Heart of Darkness is a novella written by Polish- British writer Joseph Conrad in 1899. Since it was written Heart of Darkness has been criticized as a colonial work. One of the critics who condemn Joseph Conrad and his work has been the Nigerian authors and critics Chinua Achebe in his work "An Image of Africa: Racism in Conrad 's 'Heart of Darkness". Achebe considers Conrad as “a thoroughgoing racist” (Achebe 5) for depicting Africa as "the other world" (Achebe 2). The aim of this study is to examine Heart of Darkness referring to the Achebe’s ideas in his 1977 essay.
The author uses this retrospectivity to convey what his character could not grasp as the events were transpiring, but came to understand later on. Through these semi-epiphanies, Conrad accentuates the reality versus the preconceived notion of idealistic imperialism. By contrasting it, the author discredits the claim of imperialism as an altruistic enterprise, and characterizes it as a greed-centered operation. Marlow claims that the entire endeavor was simply “ robbery with violence, aggravated murder on a great scale, and men going at it blind” (Conrad 8). This, however, is not an observation that would have been made previous to the voyage. This comparison of the colonizers to robbers and murderers is based off of his experience in the Congo, where the idea of do-gooders was disproved and replaced with a much harsher truth of the European colonizer’s selfishness and corrupt
Ignorance of another's personal values or situation results in an impassable schism between the two parties. People fail to understand each other, and as such, they regard each other in lower lights. In “Heart of Darkness”, Joseph Conrad, through Marlow, writes his novella through a lense of ignorance and the perspective of the typical white person of the time in order to relate his story to the reader. Marlow and the accountant are contrasted with Kurtz to display the effects of evil on an individual.
‘Heart of Darkness’ was written in 1899 by a Polish novelist Joseph Conrad, about the expedition up the Congo River in the Heart of Africa. This essay will mainly deal with the reference of the ‘darkness’ in the novel and it even deals with the theme which will further support the statement.
Marlow tells his shipmates on the boat (the Nelly) that the natives passed him “within six inches, without a glance, with that complete, deathlike indifference of unhappy savages” (16). Marlow’s story of his experience exhibits how the Europeans captured the natives and forced them to work; to strip their home land of its resources and natural beauty. When the Europeans colonize Africa, they do not want to help the African people, but exploit them and put them to work for their own desire of obtaining ivory, rubber, and other resources and goods. As the Europeans imperialize the area, they do not build culture or assist in development of the Congo region, but break down culture as they enslave the natives and take away their rights, along with stripping the area of resources and natural, earthly beauty, which is conveyed through the cruel physical treatment towards the natives. This treatment is also presented through the literary devices that Conrad decides to use to reveal the experiences of the natives to the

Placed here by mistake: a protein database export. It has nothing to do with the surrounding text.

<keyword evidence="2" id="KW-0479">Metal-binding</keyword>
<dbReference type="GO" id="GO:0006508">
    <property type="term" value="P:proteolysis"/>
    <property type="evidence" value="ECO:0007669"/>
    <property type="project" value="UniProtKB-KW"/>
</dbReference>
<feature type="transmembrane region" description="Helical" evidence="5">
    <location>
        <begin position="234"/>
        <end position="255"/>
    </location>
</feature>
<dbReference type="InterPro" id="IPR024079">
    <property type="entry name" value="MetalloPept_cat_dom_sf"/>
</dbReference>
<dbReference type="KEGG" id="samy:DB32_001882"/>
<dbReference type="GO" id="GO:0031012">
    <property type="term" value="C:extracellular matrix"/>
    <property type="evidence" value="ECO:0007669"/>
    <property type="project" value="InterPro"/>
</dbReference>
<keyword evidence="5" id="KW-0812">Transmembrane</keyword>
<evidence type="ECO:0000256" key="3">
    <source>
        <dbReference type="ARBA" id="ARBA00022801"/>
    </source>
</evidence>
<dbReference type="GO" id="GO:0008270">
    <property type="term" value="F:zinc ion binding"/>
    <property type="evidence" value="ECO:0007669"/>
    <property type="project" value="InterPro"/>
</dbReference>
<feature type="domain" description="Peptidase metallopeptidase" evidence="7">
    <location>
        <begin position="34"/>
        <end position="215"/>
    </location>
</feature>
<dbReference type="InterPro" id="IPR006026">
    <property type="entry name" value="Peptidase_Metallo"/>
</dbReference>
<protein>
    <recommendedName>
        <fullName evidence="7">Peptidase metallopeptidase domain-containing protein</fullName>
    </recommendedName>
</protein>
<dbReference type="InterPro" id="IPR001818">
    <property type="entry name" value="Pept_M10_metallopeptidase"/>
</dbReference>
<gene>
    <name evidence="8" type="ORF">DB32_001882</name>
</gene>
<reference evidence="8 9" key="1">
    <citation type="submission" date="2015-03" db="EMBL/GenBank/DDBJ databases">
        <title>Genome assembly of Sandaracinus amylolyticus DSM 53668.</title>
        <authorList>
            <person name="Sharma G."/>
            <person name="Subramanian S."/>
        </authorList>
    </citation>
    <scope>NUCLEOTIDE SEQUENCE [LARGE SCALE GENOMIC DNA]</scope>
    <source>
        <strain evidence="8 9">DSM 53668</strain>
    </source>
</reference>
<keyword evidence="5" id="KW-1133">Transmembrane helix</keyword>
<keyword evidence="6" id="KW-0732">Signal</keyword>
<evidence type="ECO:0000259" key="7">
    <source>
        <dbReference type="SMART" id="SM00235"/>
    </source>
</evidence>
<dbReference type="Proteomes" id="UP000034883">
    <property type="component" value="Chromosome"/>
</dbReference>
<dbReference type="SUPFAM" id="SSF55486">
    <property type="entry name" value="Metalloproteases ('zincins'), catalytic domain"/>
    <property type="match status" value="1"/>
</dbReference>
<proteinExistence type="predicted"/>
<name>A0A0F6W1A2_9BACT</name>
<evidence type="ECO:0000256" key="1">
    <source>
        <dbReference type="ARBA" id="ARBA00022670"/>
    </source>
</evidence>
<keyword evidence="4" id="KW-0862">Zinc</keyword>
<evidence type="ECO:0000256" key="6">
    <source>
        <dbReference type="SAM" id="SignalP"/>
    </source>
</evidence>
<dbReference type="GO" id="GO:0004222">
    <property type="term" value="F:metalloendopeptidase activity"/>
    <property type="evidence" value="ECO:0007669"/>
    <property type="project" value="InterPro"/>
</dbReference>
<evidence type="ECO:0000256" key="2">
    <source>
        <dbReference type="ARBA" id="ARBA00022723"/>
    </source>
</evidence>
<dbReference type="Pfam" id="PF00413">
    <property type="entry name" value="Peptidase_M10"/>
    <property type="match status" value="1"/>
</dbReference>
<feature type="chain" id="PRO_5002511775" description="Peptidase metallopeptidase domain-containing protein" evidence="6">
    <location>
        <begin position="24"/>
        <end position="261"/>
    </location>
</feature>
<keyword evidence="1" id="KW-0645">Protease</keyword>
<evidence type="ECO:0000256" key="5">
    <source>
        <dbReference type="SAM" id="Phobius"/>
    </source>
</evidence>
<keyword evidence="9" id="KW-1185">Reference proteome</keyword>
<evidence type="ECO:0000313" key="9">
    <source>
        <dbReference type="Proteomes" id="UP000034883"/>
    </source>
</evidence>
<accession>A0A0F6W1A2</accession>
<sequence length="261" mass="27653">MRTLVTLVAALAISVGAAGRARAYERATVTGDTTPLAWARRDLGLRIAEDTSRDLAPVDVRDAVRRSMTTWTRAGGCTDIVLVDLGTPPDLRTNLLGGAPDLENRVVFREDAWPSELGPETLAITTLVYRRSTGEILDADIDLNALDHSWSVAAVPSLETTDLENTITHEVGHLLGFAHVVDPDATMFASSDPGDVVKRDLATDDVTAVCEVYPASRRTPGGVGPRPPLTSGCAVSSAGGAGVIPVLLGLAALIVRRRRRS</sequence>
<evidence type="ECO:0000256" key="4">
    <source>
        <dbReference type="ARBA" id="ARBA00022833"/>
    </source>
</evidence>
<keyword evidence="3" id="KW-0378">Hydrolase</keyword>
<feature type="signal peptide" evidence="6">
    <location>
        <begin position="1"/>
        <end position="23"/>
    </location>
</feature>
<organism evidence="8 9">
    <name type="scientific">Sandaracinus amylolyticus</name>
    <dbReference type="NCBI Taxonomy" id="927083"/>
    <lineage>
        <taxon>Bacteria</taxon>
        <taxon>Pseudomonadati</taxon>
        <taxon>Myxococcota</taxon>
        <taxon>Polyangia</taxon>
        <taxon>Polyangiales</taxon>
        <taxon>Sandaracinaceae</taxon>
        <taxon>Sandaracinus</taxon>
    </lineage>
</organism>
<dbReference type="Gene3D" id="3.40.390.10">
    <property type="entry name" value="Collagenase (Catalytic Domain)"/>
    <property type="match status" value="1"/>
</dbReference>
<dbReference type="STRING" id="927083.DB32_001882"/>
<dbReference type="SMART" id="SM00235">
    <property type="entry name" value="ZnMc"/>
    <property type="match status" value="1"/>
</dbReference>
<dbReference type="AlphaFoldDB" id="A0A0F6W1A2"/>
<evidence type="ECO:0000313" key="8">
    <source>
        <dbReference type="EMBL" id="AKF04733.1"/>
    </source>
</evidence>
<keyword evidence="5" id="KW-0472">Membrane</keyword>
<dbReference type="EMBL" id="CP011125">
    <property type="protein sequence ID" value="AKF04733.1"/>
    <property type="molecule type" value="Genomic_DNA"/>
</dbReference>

The main character, Marlow, in Joseph Conrad’s 1910 novel The Heart of Darkness begins his journey into Africa skeptical of what might occur, but naive to the true horrors that were in stake for the young man. Marlow’s detailed descriptions of the sights and torturous actions towards the natives he witnesses along his journey lead to many literary critics to deem Conrad a racist. One author notorious for calling Joseph Conrad out on his racist remarks is Chinua Achebe who gained fame from his article “An Image of Africa: Racism in Conrad’s Heart of Darkness”. Achebe’s article professes that almost everything within Conrad’s novel is an act of pure racism. This, however, is not the case, as Conrad was just telling the truth of what occurred within Africa during the time of European colonization. Hugh Curtler refutes Achebe’s statements in his literary criticism “Political Correctness and the Attack on Great Literature”. This article takes a practical viewpoint about the book and stresses the point that Conrad was trying to explain the events that occurred during his time in Africa in a style of writing for the people at the time. Literary critics like Achebe label Conrad as complete racist, however, he is, in fact, the complete opposite as he utilizes this story as a way to paint a picture of the cruel actions that occurred at the time.
Imperialism in general refers to the power of a country over another country or the power of a person over another person. According to Evans the Scramble for Africa (1880-1900) was the era of imperialism. The Europeans leaders were fighting among themselves to colonize the African continent because Africa was rich in ivory. In 1884 Berlin Conference was held to decide the future of Africa. They finalized to create free trade in the Congo region, free navigation and created rules to divide Africa among themselves. Joseph Conrad wrote Heart of Darkness during this period so, those historical backgrounds on colonization help to portray the theme of imperialism in this novel. In Heart of Darkness, Conrad portrays themes of imperialism in three different views through his main character Marlow. Therefore, this essay argues on how Heart of Darkness comment on Imperialism based on the power of the colonizers, the power of Mr. Kurtz and imperialistic view of Conrad over women.